Sara, 12, has been best friends with Nadine since they were in diapers. Both are biracial, Sara Korean/white, Nadine Japanese/white, and have grown up on a cul de sac in Surrey, BC, moving in and out of each other’s houses and families and traditions with ease. Sometimes it seems to Sara they’re a single person, and she likes that feeling.
A game of futbol on the island of Saint Lucia isn’t going to be stopped by anything. Not cows on the field (“Shoo!”) or the arrival of rain (“Dash. Splash. Slip-slide. Belly flop!”) or the calls of mamas that it’s time to come home as the sun begins to set (“Vini, abwezan! Come now!”). Only when the game is finally over do the children disperse, racing off to their homes in the dusk. “We dream about futbol. We dream about friends. Until the field calls again.”
Grace is a high school senior with a coveted intern position at the genetics lab where her dad recruits scientific researchers. Grace’s schizophrenic mother left them when she was a small child, a loss that echoes continuously. But Grace finds her dad’s obsession with the lab’s work trying to isolate a gene for schizophrenia frustrating. It’s not like isolating a gene will lead automatically to a cure, and it’s not like her mom will benefit regardless—they have no idea what happened to her.
A fungus wiped out the majority of the majestic American chestnut trees in the first part of the 20th century. This fascinating account documents how the fungus was identified and three scientific programs to bring the American chestnut back from the brink.
In 1980, Carson Mastick and his best friend, Lewis Blake, are high school seniors living on the Tuscarora Reservation in upstate New York. Maggi Bokoni, 15, has just moved back to the reservation with her older sister, Marie. Former honor student Lewis paid a heavy price at school for standing up to a white bully years before. His future uncertain, he works cleaning buses for the school district.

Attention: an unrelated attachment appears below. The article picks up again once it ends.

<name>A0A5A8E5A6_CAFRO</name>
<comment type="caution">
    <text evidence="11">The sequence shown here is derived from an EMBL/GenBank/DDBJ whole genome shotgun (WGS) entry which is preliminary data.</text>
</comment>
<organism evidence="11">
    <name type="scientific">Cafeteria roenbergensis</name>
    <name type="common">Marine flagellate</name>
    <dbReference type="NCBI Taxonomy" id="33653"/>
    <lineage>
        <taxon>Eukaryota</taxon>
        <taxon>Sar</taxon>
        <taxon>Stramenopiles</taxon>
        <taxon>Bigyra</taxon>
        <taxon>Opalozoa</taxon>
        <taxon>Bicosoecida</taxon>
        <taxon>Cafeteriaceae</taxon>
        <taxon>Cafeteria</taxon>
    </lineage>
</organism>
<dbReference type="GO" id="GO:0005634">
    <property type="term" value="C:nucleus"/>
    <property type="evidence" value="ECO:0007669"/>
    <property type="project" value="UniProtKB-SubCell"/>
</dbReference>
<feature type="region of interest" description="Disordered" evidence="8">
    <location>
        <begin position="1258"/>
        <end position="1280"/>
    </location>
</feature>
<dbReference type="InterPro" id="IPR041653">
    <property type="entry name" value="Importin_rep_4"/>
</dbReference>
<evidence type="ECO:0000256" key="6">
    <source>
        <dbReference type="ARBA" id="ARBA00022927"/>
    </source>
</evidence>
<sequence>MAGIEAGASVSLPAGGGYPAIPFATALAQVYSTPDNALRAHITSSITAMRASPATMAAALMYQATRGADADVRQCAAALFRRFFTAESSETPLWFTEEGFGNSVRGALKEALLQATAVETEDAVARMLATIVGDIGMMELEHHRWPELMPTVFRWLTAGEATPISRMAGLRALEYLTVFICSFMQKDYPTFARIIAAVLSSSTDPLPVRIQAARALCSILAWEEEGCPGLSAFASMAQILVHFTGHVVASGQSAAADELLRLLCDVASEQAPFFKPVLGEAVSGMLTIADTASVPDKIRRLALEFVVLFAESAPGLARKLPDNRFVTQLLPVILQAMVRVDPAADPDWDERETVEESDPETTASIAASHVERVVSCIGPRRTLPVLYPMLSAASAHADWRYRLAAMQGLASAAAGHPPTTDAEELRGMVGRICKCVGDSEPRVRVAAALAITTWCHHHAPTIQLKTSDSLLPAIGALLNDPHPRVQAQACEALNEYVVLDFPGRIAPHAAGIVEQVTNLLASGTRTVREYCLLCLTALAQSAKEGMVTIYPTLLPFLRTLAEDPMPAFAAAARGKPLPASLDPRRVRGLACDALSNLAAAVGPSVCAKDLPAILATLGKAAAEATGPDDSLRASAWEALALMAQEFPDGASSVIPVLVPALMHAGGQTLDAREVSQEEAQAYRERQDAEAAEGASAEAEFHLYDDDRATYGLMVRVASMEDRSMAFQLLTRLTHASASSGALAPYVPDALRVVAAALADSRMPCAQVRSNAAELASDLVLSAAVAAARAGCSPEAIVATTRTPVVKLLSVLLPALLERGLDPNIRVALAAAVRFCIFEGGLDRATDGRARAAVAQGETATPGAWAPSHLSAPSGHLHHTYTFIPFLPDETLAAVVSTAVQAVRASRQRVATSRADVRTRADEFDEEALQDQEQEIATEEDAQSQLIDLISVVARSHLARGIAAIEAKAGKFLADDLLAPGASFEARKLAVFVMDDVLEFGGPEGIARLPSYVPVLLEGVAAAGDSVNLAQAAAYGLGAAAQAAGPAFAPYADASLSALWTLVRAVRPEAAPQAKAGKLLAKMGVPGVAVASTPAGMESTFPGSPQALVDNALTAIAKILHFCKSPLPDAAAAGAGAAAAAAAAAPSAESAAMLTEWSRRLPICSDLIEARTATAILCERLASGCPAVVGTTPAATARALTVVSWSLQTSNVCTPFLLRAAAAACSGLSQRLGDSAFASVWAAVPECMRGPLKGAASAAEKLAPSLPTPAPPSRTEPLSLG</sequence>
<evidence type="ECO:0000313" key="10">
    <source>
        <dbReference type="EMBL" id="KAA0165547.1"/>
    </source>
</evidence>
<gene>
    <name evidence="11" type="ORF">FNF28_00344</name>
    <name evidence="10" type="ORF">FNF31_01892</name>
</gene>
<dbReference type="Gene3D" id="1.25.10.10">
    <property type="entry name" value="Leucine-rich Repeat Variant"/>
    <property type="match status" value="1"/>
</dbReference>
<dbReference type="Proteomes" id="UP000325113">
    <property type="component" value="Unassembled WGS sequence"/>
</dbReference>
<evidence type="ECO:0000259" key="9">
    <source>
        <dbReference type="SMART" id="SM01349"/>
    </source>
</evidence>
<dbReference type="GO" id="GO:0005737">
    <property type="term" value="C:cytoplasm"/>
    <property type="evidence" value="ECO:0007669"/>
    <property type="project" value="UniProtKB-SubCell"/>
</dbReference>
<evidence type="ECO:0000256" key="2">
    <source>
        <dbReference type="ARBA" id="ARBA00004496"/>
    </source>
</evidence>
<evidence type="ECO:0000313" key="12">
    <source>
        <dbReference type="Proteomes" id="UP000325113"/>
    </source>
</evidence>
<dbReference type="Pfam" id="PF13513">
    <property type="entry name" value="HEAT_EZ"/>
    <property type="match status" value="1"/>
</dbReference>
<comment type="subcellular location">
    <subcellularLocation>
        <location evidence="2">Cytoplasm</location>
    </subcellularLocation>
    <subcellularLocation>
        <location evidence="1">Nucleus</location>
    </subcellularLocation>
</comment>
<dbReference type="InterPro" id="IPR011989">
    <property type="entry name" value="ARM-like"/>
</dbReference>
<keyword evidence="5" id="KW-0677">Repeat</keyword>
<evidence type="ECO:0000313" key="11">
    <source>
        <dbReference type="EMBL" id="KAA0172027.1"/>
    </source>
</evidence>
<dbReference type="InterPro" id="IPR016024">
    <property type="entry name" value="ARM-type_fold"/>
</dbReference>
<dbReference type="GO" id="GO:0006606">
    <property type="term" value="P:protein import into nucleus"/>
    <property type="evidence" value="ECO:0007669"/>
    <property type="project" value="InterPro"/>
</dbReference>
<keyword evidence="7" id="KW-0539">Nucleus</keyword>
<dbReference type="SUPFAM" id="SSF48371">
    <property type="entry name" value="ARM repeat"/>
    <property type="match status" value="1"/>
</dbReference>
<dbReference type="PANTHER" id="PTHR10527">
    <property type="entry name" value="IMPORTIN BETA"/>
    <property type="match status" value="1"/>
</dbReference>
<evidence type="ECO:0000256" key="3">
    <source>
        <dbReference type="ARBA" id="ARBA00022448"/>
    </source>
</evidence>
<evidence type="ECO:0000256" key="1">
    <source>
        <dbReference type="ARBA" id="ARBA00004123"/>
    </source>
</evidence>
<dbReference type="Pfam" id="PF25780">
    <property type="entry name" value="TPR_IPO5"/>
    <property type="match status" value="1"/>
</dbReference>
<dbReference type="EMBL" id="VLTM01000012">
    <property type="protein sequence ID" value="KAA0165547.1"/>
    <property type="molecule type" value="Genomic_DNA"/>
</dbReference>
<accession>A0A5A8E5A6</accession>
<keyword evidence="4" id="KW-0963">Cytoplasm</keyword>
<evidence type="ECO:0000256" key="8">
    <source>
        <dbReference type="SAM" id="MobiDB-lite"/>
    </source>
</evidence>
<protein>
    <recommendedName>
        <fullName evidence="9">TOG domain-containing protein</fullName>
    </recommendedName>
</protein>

As a child in rural North Carolina in the early 20th century, Libba Cotten “heard music everywhere.” She borrowed her brother’s guitar when he wasn’t home and played it upside-down and backwards, because she was left-handed. “Nobody else played that way, but it was the way that felt right to Libba.” Libba composed the song “Freight Train” around age 11, inspired by the sounds of trains on nearby railroad tracks. “But even trains get derailed.”
Riding the train on their way home from the swimming pool, Julián and his abuela see women clad in elegant, mint-green dresses trailing tail fins: mermaids. Wide-eyed Julián drifts into a fantasy: submerged in water, his hair lengthens as he sheds his tank top and shorts before being swept up in a stream of sea creatures.
A young prince, Ilian, in love with a fairy, is banished to another world–our world, in late 1930s France. A Jewish couple, the Pearls, take in the homeless young man who appears outside their Paris shop. He becomes like a son to them. When French officials don’t believe the Pearl’s late son is dead, the exiled prince takes the place of Joshua Pearl and joins the French army.
Summer may be months away, but Millie Michalchuk is planning ahead: This year she’s applying for broadcast journalism camp. Millie is fat, and she’s comfortable with it—unlike her mother, who persistently fills the fridge with diet foods and can’t believe Millie doesn’t want to spend another summer at Daisy Ranch Weight Loss Camp; or classmate Callie Reyes, who treats Millie with contempt.
On her first night at her grandmother’s house in the country, Isabel is lonely and uncertain. She doesn’t know her grandmother and she doesn’t know how long her father will be gone. Then an owl, a frog and a mouse appear at the window lead her out into the moonlit yard. The owl is a gentle caretaker, the frog forthright and full of questions, the mouse shy and hoping for a snack. They tell her about her grandmother, who is kind, and perhaps a little lonely, too.